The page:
The experiment has officially begun! I have read nothing on growing sweet potatoes in containers. So, aside from what I know about growing them in general --- I'm on my own.
Sweet potatoes are grown from the "slips" or sprouts that appear after you've held onto them too long. I had a few potatoes from the winter, that had taken on lives of their own. Pre-sprouted, even. I also stuck a couple in jars, submerging the ends in water, held in place by toothpicks. Sounds a lot like the low-tech science experiments done in grade school, doesn't it?
When the slips are about 8" long, they are ready to be removed, with a twisting motion and planted. Another shortcut I have taken is to stick the slips in an organic potting medium, so that they can develop a good root system.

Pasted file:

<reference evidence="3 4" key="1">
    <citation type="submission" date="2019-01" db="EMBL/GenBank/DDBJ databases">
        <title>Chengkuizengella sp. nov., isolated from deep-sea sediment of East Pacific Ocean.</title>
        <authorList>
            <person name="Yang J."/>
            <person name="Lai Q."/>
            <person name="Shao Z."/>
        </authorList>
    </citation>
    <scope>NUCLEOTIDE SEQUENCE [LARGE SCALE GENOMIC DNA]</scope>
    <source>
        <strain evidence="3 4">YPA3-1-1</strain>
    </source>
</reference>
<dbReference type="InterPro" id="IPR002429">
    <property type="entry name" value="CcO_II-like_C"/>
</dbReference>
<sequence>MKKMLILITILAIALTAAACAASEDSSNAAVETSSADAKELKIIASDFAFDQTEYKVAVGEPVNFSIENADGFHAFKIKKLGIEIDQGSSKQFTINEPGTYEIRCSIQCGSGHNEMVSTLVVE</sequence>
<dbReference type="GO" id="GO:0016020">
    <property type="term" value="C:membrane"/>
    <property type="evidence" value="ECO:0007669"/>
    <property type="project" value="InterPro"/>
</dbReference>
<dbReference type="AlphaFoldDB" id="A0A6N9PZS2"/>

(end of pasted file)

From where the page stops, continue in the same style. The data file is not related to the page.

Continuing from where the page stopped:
Apparently, sweet potatoes do well in a slightly acidic, loamy, sandy soil that is rich in organic matter. Too much nitrogen with produce rampant vines and distorted tubers. A cupful of organic liquid fertilizer per plant, rich in phosphorus will get them off to a good start. One specifically for transplanting should do the trick.
The sweet potato slips have to be kept well-watered to keep them from withering. Sweet potato plants need at least 1" of water per week. Then the amount of water can be decreased as maturity approaches, in order to keep the tubers from cracking.